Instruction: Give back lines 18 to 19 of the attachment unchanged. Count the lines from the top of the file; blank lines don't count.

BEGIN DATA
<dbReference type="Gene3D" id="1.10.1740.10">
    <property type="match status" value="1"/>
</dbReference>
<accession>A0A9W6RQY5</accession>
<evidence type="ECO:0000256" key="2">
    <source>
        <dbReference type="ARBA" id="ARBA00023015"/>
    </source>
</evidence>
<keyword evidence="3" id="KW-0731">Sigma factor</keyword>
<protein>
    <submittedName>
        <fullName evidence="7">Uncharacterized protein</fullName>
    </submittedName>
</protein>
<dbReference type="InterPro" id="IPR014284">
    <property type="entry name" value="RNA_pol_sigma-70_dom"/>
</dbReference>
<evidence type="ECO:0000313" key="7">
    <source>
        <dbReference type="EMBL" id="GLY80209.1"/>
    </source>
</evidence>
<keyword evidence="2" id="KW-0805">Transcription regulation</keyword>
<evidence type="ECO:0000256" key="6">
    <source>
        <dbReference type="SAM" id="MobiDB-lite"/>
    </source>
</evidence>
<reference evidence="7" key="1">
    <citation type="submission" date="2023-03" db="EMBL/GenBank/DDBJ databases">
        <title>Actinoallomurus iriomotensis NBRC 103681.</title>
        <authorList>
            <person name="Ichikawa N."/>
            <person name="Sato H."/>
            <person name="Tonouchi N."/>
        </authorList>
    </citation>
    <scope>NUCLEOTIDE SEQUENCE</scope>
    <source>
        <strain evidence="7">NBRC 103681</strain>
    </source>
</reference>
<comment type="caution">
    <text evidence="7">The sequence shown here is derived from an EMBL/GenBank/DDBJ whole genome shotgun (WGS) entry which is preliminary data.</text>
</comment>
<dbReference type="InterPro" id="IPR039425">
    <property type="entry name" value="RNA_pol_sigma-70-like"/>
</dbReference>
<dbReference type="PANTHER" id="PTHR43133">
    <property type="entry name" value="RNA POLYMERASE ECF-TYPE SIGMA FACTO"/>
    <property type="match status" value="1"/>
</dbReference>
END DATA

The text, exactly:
</dbReference>
<evidence type="ECO:0000313" key="7">